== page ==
Tuesday, June 9, 2009

SharePoint PMIS - basic principles

In my previous blog i have mentioned some key principles that have to be used in successful Project Management Information system. Let us focus today on Visual.
On of the issues with any PM system is the enormous amount of information team members usually have to go thru. So what's usually happening, is that team members, for example, Developer would create a link to the page showing assigned tasks and will never even attempt to navigate anywhere else by that building a silo. This is kind off defeats the purpose of the PMIS. On one hand, you as a Project Manager, wants them to get to the information they want or need to work with, but on the other hand, you want to keep this team alive and abreast with the Project - its Issues, Challenges and Concerns, Scope Changes, Lessons Learned, Risks, etc.
There are probably multiple ways to do that. I prefer using the following approach (i would use SharePoint here as an example of PMIS hosting platform):
1. Have main project page containing only high level generic information. I will talk about it in details later but in a nutshell - Mission, Objectives, RACI Matrix, Milestones, Overall Project Health Status, Document Library with Detailed Project Schedule and Meeting Minutes and possibly - acute and urgent open Issues and useful Links. Team Members are asked to provide any feedback on any on of those Main-Page artifacts during the regular Stand Up Review Meetings (in case you are using SCRUM)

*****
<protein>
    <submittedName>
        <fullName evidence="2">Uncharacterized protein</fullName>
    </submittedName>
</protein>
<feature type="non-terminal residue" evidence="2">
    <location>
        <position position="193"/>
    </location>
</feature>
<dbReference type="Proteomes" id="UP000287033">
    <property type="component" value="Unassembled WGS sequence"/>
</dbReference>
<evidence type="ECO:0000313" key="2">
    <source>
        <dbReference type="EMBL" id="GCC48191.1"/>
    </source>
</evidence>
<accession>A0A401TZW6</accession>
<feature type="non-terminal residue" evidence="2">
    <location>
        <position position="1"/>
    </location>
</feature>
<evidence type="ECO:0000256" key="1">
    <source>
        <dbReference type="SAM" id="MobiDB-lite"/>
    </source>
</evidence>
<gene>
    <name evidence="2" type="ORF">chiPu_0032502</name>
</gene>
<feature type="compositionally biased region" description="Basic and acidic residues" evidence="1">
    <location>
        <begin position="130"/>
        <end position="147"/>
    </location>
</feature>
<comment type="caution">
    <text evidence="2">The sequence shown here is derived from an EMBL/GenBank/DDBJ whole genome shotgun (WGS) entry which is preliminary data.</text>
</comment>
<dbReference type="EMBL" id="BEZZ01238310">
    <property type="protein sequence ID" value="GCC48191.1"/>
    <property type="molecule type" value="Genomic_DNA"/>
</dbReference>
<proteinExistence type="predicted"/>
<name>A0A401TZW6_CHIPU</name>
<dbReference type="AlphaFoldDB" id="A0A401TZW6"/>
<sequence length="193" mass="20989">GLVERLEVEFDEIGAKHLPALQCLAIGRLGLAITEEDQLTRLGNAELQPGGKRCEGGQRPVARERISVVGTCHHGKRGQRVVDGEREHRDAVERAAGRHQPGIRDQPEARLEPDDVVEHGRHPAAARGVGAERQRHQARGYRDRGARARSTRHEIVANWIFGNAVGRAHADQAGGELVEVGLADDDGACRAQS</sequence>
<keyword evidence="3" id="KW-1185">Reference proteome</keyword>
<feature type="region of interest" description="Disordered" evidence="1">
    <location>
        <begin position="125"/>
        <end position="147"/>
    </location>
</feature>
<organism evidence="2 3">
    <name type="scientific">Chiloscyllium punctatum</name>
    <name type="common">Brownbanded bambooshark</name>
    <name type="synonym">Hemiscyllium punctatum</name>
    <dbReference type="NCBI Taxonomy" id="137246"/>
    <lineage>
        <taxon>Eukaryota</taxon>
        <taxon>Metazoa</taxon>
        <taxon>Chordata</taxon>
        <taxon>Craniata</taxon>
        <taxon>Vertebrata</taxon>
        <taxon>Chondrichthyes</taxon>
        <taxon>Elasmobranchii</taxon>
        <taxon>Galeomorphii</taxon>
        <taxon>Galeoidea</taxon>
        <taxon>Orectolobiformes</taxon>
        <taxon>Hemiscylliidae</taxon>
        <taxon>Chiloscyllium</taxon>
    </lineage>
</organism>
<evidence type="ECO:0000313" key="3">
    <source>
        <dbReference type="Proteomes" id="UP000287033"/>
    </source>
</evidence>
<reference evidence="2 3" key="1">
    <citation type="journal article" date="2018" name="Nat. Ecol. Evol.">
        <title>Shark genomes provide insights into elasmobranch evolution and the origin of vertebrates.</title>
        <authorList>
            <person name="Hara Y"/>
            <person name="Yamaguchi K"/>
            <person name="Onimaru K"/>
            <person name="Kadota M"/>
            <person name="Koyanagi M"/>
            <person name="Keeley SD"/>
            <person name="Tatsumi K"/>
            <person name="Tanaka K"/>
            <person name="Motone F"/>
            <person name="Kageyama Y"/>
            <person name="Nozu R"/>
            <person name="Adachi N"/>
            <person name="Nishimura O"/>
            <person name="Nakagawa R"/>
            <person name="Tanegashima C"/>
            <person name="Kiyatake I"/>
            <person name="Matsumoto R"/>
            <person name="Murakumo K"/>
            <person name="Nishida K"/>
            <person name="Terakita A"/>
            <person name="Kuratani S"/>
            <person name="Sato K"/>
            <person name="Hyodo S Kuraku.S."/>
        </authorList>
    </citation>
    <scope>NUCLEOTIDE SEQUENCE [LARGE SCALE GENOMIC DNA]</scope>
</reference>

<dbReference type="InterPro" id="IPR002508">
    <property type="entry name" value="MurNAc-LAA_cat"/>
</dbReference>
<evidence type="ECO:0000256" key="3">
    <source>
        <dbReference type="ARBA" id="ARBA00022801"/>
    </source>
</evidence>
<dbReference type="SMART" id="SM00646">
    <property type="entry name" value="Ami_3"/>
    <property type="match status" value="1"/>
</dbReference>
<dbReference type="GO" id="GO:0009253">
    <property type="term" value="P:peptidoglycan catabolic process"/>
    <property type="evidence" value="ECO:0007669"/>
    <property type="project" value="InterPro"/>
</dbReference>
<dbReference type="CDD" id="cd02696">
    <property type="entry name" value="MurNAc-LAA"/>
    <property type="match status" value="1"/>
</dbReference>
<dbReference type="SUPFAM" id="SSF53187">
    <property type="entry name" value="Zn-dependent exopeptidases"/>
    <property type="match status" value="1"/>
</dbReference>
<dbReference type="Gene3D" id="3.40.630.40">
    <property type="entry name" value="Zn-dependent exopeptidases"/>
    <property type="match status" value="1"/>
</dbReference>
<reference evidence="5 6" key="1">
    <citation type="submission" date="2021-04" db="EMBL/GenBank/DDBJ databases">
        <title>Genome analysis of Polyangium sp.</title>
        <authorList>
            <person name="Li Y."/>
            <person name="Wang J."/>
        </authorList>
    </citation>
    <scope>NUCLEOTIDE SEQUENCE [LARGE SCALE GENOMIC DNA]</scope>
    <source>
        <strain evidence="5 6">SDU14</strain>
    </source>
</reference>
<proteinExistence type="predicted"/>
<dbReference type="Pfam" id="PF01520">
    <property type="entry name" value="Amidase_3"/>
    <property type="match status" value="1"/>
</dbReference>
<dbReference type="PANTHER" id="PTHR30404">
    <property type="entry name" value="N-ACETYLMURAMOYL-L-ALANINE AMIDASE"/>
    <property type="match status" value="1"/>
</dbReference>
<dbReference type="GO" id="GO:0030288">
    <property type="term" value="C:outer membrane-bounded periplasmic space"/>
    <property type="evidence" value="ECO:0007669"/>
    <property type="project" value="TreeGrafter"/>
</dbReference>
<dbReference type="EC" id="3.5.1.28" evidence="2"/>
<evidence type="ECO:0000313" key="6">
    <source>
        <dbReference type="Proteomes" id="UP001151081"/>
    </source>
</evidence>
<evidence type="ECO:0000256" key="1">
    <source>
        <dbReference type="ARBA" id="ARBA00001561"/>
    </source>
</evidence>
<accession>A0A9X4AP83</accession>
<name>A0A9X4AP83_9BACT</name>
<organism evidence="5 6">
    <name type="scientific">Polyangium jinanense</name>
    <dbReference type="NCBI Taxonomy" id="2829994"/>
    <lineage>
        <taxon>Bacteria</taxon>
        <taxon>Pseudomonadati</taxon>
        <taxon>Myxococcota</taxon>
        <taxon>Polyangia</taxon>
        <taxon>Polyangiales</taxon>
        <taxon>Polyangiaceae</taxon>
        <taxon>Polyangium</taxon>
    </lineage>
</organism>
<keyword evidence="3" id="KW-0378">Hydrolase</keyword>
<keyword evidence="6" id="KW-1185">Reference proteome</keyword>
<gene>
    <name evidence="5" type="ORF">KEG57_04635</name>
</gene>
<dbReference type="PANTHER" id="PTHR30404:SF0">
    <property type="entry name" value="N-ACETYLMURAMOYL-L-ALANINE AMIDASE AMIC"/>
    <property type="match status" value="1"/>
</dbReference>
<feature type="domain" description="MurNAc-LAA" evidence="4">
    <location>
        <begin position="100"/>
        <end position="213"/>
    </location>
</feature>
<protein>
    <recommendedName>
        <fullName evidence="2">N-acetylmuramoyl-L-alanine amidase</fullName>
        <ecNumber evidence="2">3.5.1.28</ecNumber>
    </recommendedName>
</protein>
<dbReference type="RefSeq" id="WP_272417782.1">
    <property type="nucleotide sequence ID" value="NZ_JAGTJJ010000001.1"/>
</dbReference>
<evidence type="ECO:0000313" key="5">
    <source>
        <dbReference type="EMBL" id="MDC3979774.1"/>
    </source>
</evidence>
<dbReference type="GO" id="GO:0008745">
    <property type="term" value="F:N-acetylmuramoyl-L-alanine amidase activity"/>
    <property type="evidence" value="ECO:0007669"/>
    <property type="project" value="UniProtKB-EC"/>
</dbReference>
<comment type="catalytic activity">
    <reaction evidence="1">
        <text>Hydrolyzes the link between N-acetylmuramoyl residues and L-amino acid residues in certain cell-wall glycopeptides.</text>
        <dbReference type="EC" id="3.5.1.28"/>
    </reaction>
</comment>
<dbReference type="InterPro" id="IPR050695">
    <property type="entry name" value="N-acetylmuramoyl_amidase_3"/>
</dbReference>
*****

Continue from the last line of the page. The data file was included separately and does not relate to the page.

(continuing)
2. Left side navigation area (Quick Launch) would have Role or Phase or Deliver-based headers with links to dedicated pages with the relevant (time-based) content that you want team to use to view and report on personal tasks, for example, or anything else you would like your team members to work on; or Phase Delivery Checklists
Tip: you, as a PM, might want to change URLs once in a while at the first phase of building the team culture to assure that people are not necessarily saving the direct link to the "personal" page but using PMIS navigation. This is very important when working with large and geographically dispersed teams or multiple organizations with different cultures

Stay tuned...

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